Tips to Prepare for an IEP Meeting
Education is the most powerful weapon which you can use to change the world.” Nelson Mandela
Preparing for an IEP Meeting and New School Year
Many schools are preparing to start in the next few weeks. Parents are purchasing clothes, shoes, and supplies for their children. For some parents back to school is more than the annual supplies, clothes, and yearbooks. These parents must also begin preparations for an IEP meeting for their child. I have attended many IEP Meetings and want to share my tips to prepare for your IEP meeting.
What is an IEP MEETING?
An IEP meeting is a team meeting of teachers, administrators, parents, and other consultants to discuss the coming school year for a student. The IEP meeting addresses the educational accommodations, modifications, and interventions a qualified student requires during the school year.
For the first timer, IEP meetings are intimidating and stressful. The terminology and phrases are foreign to parents and can be confusing. The following tips to prepare for your IEP meeting should remove some of the mystery.
The IEP meeting an important component to the educational success of your child. The IEP establishes accommodations, resources, testing, and homework modifications (to name a few). A parent may always request additional meetings during the school year to review progress and made changes to the IEP document
How to Prepare for an IEP Meeting
- Take a Course and Learn
The first year I had an IEP meeting I was a nervous wreck. I had heard the horror stories about schools and wanted to be fully prepared. I purchased and completed a course by Wrights Law. The course is designed to walk the first time (or veteran) parent through their rights, navigate an IEP meeting, preparation, school responsibilities, and explained No Child Left Behind. This site contains a tremendous amount of information and support for parents preparing for IEP meetings.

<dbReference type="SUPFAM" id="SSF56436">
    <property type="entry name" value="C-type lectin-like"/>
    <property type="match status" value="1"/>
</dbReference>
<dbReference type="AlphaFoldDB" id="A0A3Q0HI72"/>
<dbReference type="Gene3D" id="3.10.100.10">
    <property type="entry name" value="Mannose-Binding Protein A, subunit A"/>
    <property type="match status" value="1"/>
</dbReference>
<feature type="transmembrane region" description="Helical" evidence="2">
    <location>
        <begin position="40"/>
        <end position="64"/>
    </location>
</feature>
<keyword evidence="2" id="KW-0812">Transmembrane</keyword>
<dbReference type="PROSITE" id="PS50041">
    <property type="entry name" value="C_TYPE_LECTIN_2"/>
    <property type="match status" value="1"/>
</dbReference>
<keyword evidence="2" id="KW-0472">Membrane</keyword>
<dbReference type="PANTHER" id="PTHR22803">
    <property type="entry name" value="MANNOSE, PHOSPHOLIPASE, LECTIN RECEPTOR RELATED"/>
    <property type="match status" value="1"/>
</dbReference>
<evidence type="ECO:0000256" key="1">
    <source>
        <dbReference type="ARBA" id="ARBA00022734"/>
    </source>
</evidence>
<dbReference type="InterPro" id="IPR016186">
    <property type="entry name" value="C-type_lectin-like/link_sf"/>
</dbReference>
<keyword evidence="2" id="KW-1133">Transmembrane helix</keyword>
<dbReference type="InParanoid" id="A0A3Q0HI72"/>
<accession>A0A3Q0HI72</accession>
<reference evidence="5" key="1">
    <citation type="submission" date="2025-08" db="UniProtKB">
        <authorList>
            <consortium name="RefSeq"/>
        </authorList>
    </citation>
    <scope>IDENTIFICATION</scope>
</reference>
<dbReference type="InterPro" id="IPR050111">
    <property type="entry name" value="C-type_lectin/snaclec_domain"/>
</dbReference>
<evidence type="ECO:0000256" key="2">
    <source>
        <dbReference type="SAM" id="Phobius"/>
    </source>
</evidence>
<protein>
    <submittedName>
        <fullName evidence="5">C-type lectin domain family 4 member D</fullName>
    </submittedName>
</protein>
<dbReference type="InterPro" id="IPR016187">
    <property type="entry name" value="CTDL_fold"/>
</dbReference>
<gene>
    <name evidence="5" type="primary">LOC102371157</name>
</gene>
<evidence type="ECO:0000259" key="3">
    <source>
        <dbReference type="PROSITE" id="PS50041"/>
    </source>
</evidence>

2. Documentation and Resources
Gather all relevant documentation: work samples, test scores, and medical documents, etc.
Sort into a large binder for easy access.
Here is my IEP binder. My oldest daughter calls it “The Binder of Intimidation”! Seriously, I bring this binder with me to every school meeting. I want the staff to understand I am serious about my child’s education, diligent, and credible. I will discuss the internal organization of the binder later this week.
The binder is covered with photos of my son demonstrating his strengths and personalizing an otherwise impersonal meeting.
3. Document Everything; Get it in Writing
Make all requests in writing and keep a copy in your IEP binder. This includes assessments, services, accommodations, meetings, etc.
The law allows you to audio record the IEP meeting. This is a very useful reference tool.
Take notes and contribute to the meeting. Ask questions, ask for explanations, ask for clarifications, and keep asking until you understand.
Don’t agree with the proposed IEP? DO NOT SIGN IT. You are under no obligation to sign an IEP document if you do not agree with the plan. Request another meeting. Write a letter documenting the points of the IEP you do not agree.
Contemplate and Write
Write a letter about your child. You know your child best and now is a good time to write about his or her strengths and talents. Address the letter to the staff and present at the meeting. Include details about who your child including strengths, weaknesses, challenges, and successes, educational and learning approaches that work well.
Behavior is Key
Check your hostility and anger at the door. The IEP meeting is about your child — not you. You are your child’s advocate so behave in their best interest. The IEP Meeting is a team environment. All members contribute to the structure of the goals. Parents are significant to the team so do not fall into hostility to accomplish what you believe is necessary for your child.
The IEP Meeting is not the place nor time to vent; bring issues to the table in a calm and mature manner. Remember, everything you do and say in a meeting is documented — as much as you document the comments and behavior of school representatives.
Helpful Links and Resources
Looking for more support and information to prepare for your IEP meeting? Here are some links you may find helpful:
- Yellow Pages for Kids
- 10 Mistakes Parents Make at IEP Meetings
- National Center for Learning Disabilities — how to read an IEP
- Understanding IEP Test Scores and Assessments